If Only the Conservative Party Were Conservative

You may have heard that Home Secretary Suella Braverman has been forced out of the British Cabinet, apparently because she correctly complained about the fact that London’s Metropolitan Police show favoritism toward Muslim demonstrators (often, rioters) compared with other groups, like the “far right.” Braverman’s critique was not gratuitous; as Home Secretary, she had ultimate responsibility for the Metropolitan Police. Nevertheless, it was enough to get her fired.

Braverman did not go quietly. She wrote a three-page letter to Prime Minister Rishi Sunak, which she made public on Twitter. Here it is:

I encourage you to read it all. Braverman’s complaints will sound familiar to American conservatives. A few highlights:

As you know, I accepted your offer to serve as Home Secretary…on certain conditions. … I agreed to support you because of the firm assurances you gave me on key policy priorities. Those were, among other things:

1. Reduce overall legal migration as set out in the 2019 manifesto through, inter alia, reforming the international students route and increasing salary thresholds on work visas;

2. Include specific “notwithstanding clauses” into new legislation to stop the boats, i.e., exclude the operation of the European Convention on Human Rights, Human Rights Act and other international law that had thus far obstructed progress on this issue;

3. Deliver the Northern Ireland Protocol and Retained EU Law Bills in their then existing form and timetable;

4. Issue unequivocal statutory guidance to schools that protects biological sex, safeguards single sex spaces, and empowers parents to know what is being taught to their children.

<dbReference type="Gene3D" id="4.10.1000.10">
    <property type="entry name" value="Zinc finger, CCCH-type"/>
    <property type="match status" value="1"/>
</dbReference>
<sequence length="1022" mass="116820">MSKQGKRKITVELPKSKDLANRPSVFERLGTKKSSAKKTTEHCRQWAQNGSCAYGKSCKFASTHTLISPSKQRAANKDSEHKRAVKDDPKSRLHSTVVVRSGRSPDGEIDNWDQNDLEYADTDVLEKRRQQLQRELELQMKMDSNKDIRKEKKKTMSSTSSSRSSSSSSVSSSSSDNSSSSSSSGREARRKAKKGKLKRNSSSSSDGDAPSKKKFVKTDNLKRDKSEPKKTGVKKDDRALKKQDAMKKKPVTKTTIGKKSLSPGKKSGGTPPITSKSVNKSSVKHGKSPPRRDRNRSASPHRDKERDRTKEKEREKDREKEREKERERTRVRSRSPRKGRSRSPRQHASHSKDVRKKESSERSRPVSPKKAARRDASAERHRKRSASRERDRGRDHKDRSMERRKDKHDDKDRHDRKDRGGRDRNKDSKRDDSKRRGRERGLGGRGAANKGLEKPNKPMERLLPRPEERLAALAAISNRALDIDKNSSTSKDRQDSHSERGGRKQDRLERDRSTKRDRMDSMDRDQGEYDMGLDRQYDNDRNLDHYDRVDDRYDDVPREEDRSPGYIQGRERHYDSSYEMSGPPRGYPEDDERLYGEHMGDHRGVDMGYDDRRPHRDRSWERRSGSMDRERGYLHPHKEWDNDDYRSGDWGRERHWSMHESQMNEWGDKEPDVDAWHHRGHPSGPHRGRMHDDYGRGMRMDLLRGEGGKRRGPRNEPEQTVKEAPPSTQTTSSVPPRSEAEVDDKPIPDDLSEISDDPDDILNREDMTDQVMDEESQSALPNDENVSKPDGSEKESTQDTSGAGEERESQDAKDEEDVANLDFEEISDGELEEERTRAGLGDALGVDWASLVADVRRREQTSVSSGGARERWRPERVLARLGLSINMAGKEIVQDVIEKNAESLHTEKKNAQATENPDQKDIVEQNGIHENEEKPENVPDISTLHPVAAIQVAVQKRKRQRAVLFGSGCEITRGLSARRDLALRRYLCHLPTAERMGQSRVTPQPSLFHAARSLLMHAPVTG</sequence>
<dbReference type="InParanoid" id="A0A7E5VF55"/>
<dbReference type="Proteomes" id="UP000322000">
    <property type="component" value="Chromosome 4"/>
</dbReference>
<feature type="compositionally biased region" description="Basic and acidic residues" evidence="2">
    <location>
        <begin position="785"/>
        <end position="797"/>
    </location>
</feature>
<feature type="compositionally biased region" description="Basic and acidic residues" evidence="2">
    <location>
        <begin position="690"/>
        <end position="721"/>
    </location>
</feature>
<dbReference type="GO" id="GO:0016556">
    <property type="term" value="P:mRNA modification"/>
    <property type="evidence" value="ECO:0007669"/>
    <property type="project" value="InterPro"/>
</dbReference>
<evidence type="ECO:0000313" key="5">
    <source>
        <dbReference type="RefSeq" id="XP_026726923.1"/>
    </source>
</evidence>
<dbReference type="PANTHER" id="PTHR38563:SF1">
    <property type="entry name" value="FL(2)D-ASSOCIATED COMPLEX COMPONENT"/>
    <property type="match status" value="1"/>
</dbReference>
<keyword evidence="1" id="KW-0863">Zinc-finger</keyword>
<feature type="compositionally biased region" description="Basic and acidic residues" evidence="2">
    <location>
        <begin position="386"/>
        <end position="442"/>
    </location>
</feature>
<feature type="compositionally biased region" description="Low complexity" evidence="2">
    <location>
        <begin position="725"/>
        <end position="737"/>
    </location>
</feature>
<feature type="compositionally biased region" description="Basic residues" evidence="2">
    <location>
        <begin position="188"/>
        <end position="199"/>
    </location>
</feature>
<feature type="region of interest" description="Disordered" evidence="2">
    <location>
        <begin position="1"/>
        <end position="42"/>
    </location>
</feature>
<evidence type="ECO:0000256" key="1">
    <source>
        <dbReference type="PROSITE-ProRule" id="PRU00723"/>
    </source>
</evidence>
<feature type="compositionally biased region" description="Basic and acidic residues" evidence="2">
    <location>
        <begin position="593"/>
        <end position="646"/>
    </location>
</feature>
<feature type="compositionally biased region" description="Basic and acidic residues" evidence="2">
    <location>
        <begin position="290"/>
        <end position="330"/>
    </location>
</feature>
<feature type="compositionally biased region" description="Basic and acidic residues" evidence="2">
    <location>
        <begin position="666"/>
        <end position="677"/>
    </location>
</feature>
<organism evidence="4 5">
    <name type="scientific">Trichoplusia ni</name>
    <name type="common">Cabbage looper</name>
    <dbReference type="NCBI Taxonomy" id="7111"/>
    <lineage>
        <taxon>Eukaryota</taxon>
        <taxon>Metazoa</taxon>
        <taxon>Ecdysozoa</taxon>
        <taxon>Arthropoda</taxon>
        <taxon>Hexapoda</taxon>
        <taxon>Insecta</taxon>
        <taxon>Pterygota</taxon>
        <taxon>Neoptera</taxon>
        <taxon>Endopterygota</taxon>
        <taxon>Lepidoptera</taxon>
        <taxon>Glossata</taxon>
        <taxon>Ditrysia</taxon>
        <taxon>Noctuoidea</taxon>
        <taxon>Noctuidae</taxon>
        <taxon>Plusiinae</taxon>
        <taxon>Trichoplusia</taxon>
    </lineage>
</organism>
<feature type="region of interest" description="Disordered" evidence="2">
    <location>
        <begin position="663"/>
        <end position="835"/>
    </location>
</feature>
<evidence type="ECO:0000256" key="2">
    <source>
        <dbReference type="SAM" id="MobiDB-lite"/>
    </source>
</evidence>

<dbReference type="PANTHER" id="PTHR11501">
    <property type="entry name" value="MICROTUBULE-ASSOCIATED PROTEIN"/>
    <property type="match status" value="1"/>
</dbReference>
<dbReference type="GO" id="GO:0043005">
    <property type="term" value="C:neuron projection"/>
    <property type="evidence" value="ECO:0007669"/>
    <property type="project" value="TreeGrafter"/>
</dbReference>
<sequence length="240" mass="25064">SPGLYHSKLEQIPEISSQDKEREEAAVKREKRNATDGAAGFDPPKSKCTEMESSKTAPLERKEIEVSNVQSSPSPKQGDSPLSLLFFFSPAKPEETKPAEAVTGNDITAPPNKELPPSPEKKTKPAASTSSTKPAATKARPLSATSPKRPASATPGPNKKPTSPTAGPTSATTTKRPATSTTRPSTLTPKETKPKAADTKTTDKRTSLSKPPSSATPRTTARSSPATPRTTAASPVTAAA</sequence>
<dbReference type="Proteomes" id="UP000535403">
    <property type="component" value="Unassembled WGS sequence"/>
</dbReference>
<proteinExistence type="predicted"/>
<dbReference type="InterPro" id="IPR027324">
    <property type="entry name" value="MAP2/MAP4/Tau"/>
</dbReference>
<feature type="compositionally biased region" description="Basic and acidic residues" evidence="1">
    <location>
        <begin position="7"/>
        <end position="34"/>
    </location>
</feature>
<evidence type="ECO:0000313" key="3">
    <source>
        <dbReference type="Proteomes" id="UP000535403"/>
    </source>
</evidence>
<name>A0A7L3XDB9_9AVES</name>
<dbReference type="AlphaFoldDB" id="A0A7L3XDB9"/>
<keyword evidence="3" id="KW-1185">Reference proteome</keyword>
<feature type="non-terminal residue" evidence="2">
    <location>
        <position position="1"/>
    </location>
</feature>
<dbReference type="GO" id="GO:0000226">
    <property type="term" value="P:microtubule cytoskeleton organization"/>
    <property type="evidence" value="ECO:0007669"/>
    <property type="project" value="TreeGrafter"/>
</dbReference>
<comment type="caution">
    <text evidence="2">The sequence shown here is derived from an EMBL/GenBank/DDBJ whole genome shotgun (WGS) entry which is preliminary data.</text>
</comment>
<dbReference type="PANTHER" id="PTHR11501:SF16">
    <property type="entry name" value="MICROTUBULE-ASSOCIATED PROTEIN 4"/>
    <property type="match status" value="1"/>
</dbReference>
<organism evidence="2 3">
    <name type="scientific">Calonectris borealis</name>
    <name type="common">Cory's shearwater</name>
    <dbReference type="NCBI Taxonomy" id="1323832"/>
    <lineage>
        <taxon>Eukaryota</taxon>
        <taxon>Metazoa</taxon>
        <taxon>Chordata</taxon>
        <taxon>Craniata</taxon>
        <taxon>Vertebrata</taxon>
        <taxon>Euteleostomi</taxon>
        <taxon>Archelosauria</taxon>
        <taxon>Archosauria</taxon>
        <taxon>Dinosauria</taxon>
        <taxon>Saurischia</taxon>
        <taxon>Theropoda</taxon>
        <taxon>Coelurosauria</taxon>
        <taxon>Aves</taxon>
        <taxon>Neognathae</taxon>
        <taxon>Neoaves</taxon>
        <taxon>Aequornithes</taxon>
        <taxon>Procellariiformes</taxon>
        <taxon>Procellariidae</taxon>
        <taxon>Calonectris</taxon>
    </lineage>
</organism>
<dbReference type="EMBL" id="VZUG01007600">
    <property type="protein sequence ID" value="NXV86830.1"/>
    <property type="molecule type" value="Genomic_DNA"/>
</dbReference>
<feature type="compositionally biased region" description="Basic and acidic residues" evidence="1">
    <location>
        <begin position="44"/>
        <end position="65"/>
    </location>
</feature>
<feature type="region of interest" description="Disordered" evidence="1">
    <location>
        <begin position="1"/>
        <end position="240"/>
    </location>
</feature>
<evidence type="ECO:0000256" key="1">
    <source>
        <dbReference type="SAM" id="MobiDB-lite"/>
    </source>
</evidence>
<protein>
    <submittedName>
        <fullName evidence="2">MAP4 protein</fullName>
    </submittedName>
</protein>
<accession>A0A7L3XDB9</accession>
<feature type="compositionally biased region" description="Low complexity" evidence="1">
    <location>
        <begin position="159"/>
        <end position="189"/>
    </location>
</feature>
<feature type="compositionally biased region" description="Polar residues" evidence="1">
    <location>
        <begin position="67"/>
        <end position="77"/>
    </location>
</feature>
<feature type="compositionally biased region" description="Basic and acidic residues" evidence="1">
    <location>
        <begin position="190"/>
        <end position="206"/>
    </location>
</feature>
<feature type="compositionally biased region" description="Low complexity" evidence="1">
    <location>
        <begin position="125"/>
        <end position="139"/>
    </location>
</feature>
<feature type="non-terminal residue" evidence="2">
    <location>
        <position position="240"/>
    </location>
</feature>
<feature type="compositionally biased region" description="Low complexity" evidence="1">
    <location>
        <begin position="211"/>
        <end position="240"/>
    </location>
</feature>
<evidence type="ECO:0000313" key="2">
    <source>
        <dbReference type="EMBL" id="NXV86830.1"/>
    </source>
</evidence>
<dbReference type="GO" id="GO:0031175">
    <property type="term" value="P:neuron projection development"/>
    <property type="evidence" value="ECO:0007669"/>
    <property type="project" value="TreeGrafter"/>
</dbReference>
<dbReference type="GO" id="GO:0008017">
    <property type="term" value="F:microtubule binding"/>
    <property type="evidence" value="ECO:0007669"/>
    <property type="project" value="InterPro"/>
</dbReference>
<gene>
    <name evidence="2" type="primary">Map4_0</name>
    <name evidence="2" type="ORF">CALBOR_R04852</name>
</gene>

In other words, to govern as a conservative. But that hasn’t happened:

You have manifestly and repeatedly failed to deliver on every single one of these key policies.
These are not just pet interests of mine. They are what we promised the British people in our 2019 manifesto which led to a landslide victory. They are what people voted for in the 2016 Brexit referendum.
Your rejection of this path was not merely a betrayal of our agreement, but a betrayal of your promise to the nation that you would do “whatever it takes” to stop the boats.

Braverman’s final grievance was Sunak’s failure to address the rampant anti-Semitism that has taken over the streets of British cities:

Another cause for disappointment–and the context for my recent article in the Times [the one that got her fired] has been your failure to rise to the challenge posed by the increasingly vicious antisemitism and extremism displayed on our streets since Hamas’s terrorist atrocities of 7th October.

I have become hoarse urging you to consider legislation to ban the hate marches and help stem the rising tide of racism, intimidation and terrorist glorification threatening community cohesion. Britain is at a turning point in our history and faces a threat of radicalization and extremism in a way not seen for 20 years. I regret to say that your response has been uncertain, weak, and lacking in the qualities of leadership that this country needs.

Braverman concluded:

I will, of course, continue to support the Government in pursuit of policies which align with an authentic conservative agenda.

I wrote quite a few years ago that in America, you can vote for conservative government, but you can’t get it. That seems to be even more true in the U.K., where all observers expect the Conservatives to be swept out of office in the next election.

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